“Energy transition or increased competition alone would be enough to keep US officials and congressmen in multiple administrations. Together, these two challenges will test the United States, even if they offer the opportunity to renew America’s role as an innovator and.” to speed up the economy. ” Grow, strengthen national security, and maintain US international leadership. “

The project’s report advocated working with US allies such as Japan, South Korea, India and the European Union to build more critical supply chains for minerals. Paul Saunders, the group’s president, said the establishment of a multilateral organization similar to the organization of the petroleum exporting countries could raise standards and improve the playing field with China.

While a February ordinance to strengthen the country’s critical minerals supply chain included working with allies, Mr Biden’s public statements have positioned the US and China on opposite corners on energy innovation.

Saunders told CBS News that Mr. Biden’s language was “cautious” and could be a tool to unite policy makers and sell his plans by promoting their pro-American benefits.

“The problem, of course, is that many other people will use these arguments too. And many of them will be less careful about language,” he said. “Competing with China: Yes. Constant crises and conflicts with China: No.”

But the US has long made the future green energy transition “bipolar,” said Sophia Kalantzakos, professor of the environment and public order at New York University, describing Biden’s repeated anti-Chinese sentiment as “counterproductive.”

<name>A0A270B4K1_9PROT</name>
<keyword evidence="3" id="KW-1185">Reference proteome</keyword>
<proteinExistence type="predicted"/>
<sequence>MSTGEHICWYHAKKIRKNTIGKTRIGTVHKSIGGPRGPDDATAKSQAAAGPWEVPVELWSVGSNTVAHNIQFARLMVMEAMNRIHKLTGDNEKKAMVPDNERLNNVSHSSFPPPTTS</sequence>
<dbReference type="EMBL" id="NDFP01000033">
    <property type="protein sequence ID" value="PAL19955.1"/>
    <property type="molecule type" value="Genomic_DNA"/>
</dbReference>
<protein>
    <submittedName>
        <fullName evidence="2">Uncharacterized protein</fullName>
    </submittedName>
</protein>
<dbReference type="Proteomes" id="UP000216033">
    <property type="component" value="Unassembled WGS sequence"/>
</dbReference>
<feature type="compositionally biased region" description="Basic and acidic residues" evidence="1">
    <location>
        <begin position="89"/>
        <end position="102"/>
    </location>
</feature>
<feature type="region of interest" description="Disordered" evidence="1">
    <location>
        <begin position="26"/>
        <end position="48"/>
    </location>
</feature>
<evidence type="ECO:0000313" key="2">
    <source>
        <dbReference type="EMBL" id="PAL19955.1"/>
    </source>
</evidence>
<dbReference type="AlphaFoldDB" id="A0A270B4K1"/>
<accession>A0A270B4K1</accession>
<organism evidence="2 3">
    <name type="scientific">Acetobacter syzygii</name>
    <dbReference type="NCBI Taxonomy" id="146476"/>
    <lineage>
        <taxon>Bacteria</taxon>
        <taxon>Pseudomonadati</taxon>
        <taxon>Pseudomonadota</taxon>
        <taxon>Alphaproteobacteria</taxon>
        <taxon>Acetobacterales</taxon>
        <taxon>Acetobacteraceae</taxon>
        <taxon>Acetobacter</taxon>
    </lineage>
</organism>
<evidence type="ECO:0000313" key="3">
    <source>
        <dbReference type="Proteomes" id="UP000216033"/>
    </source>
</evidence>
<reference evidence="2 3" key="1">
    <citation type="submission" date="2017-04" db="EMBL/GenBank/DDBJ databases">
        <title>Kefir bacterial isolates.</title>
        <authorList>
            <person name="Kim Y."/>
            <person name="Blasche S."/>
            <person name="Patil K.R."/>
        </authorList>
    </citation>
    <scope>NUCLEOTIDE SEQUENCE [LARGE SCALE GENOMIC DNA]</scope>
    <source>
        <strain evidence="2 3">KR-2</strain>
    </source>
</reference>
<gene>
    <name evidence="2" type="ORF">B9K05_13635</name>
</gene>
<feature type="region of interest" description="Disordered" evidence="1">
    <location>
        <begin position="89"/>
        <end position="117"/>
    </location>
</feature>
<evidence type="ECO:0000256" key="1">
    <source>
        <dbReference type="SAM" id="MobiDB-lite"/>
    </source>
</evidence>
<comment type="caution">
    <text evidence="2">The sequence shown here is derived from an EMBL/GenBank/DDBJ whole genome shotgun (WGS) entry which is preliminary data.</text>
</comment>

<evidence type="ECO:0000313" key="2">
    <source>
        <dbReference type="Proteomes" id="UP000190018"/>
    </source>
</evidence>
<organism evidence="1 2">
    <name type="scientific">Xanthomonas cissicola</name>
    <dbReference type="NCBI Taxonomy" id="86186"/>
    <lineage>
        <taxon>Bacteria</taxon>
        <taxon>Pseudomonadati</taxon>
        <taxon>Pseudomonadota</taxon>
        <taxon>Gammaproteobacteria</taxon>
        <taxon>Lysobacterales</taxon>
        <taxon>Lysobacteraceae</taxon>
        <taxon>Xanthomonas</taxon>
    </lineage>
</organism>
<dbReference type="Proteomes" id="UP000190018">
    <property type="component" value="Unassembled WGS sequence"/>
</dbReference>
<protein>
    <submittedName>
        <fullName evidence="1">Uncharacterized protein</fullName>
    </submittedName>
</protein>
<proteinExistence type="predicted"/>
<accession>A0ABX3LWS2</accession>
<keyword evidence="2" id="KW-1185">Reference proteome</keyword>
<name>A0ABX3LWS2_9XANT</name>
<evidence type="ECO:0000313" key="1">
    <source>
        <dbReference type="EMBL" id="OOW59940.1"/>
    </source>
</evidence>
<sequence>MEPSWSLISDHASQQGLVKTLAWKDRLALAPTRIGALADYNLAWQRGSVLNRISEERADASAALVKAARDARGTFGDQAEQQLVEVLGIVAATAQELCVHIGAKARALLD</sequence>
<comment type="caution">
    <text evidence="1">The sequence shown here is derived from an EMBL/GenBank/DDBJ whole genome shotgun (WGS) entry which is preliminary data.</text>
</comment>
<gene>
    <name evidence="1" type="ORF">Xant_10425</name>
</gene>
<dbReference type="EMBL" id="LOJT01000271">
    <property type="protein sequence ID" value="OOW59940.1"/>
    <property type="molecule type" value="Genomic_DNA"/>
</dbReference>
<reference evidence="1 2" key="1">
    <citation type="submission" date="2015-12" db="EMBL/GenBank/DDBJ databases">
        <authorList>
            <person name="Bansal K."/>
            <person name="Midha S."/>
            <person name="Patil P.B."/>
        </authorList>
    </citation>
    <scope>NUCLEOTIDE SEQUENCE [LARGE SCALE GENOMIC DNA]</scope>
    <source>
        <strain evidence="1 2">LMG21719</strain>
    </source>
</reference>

The American approach to strengthening the critical minerals supply chain has economic ramifications in the US and abroad and geopolitically as the world shifts towards green economies. Kalantzakos said these goals made the nations closer together than ever, making it impossible for the US to completely decouple from China and dominate the critical mineral industry.

An example of this networking is China’s “Belt & Road” initiative, which was launched in 2013 to establish trade relations with almost 70 countries in Eurasia, Africa and South America.

At a White House event last month on the resilience of the domestic semiconductor and battery supply chain, the president said it was “not American” to lag behind on 21st century technologies.

Mr. Biden’s blunt anti-China rhetoric could be a means to correct Congressional support, said Jane Nakano, a senior fellow in the energy security and climate change program at the Center for Strategic and International Studies. But Nakano said the president’s rhetoric could incriminate US allies.

“Certainly, European economies are quite concerned that these bilateral tensions between Washington and Beijing could really damage their own economies, but also [their] Climate protection plans, “she said.

Ultimately, rhetoric and politics against China can have national security implications. The US can work with allies to build supply chains that rival those of China, but that will take decades. Meanwhile, a disgruntled Chinese government could withhold materials from other countries – as it did in Japan in 2010 – and potentially stall the president’s plans to install green energy technologies across the country.